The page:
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IFEX member the Arabic Network for Human Rights Information (HRinfo) is again facing harassment through the courts for defending the right to free expression in Egypt and its tireless promoters.

Sheikh Yousef El Badry has accused HRinfo of defending a renowned poet as well as a secularist blogger, and thus "insulting Islam and President Mubarak," as well as the Sheikh himself. He is seeking 1 million Egyptian Pounds (US$177,500) in damages.

HRinfo openly backed poet Abdel Moati Hegazy's refusal in August to pay a court fine of US$3,500 following his conviction for insulting El Badry as "someone who opposes freedom of thought and expression." The group has been campaigning for the release of Kameer Amer, the young blogger who was sentenced to four years in prison earlier this year for criticising Islam and the Egyptian President.

HRinfo's executive director, Gamal Eid, vowed to continue supporting Hegazy, Amer and the independent press in Egypt. "We will not cower in front of these witch-hunting campaigns," he said.

HRinfo says the case against them is part of a "repressive series to persecute advocates of freedom of expression in Egypt," which also includes the one-year jail sentence imposed last week on four editors for criticising the country's top officials.

The sentences also reflect the urgent need for a revision of the country's controversial press law, say HRinfo, the Egyptian Organization for Human Rights (EOHR), the Committee to Protect Journalists (CPJ), International Federation of Journalists (IFJ), Reporters Without Borders (Reporters sans frontières, RSF) and Amnesty International.

Editors Ibrahim Issa of "Al-Dustur", Wael al-Abrashi of the weekly "Sawt al-Umma" and Adel Hammouda of the weekly "Al-Fajr", and Abdel Halim Qandil, former editor of the weekly "Al-Maramaeach", were found guilty of "publishing false information likely to disturb public order" for their articles that criticised President Hosni Mubarak, his son (the party's deputy secretary-general who is touted to be the President's heir apparent) and other high-ranking officials.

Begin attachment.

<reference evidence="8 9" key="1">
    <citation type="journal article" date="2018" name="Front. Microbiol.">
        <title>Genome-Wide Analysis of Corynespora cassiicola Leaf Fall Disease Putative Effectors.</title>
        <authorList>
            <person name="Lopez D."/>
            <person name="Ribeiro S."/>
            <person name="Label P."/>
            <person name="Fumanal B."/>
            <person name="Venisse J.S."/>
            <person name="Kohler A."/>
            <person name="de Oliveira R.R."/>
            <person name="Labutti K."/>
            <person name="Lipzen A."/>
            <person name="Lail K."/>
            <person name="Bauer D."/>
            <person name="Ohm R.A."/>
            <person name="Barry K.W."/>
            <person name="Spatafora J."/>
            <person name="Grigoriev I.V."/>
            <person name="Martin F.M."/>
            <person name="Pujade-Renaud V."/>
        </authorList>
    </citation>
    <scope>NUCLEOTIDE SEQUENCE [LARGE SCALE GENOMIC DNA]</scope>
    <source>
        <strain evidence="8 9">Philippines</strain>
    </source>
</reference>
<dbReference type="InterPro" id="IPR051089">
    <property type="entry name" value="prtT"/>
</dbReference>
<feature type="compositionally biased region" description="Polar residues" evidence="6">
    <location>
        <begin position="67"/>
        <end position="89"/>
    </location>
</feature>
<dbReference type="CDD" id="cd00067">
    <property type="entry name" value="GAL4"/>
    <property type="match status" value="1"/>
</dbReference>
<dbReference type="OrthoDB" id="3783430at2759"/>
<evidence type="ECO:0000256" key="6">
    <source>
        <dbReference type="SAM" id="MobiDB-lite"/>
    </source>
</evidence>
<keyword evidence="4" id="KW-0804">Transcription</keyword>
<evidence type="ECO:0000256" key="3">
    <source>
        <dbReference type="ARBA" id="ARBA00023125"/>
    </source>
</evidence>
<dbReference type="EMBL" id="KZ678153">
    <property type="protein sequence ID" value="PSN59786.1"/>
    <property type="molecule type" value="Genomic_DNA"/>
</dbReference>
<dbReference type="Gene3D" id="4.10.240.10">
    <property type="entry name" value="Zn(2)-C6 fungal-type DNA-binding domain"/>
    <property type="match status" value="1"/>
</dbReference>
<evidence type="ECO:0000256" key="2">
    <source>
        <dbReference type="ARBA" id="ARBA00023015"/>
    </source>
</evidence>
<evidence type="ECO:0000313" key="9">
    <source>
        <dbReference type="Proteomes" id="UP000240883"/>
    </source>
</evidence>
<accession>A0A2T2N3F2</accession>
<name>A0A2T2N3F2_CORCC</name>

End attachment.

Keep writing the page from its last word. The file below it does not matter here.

Each editor was sentenced to one year in jail on 13 September and fined 20,000 Egyptian Pounds (US$3,500), in addition to paying 10,000 pounds (1278 euros) for conditional release during their appeals. Their conviction was the result of lawsuits brought last year by the ruling National Democratic Party (NDP).

"This verdict appears to signal that the Egyptian government is engaged in a dangerous crackdown on freedom of the press," says IFJ. "Besides the clear political motivation for the case, the sentences themselves are punitive and inappropriate for media offences."

IFJ's affiliate in Egypt, the Egyptian Journalists' Syndicate (ES), described the sentences as a "declaration of war on press freedom" and demanded that the government abolish the press laws that "aim to frighten and intimidate journalists."

According to RSF, a controversial press law adopted last year defines no fewer than 35 press offences that are punishable by imprisonment. Independent and opposition newspapers withheld publication for a day to protest the new law and hundreds of media workers demonstrated outside the National Assembly.

Meanwhile, Issa will appear in a state security court on 1 October in a separate case, for publishing rumours regarding President Mubarak's allegedly deteriorating health.

Visit these links:
- HRinfo:
- CPJ:
- IFJ:
- RSF:
- Amnesty:
(18 September 2007)

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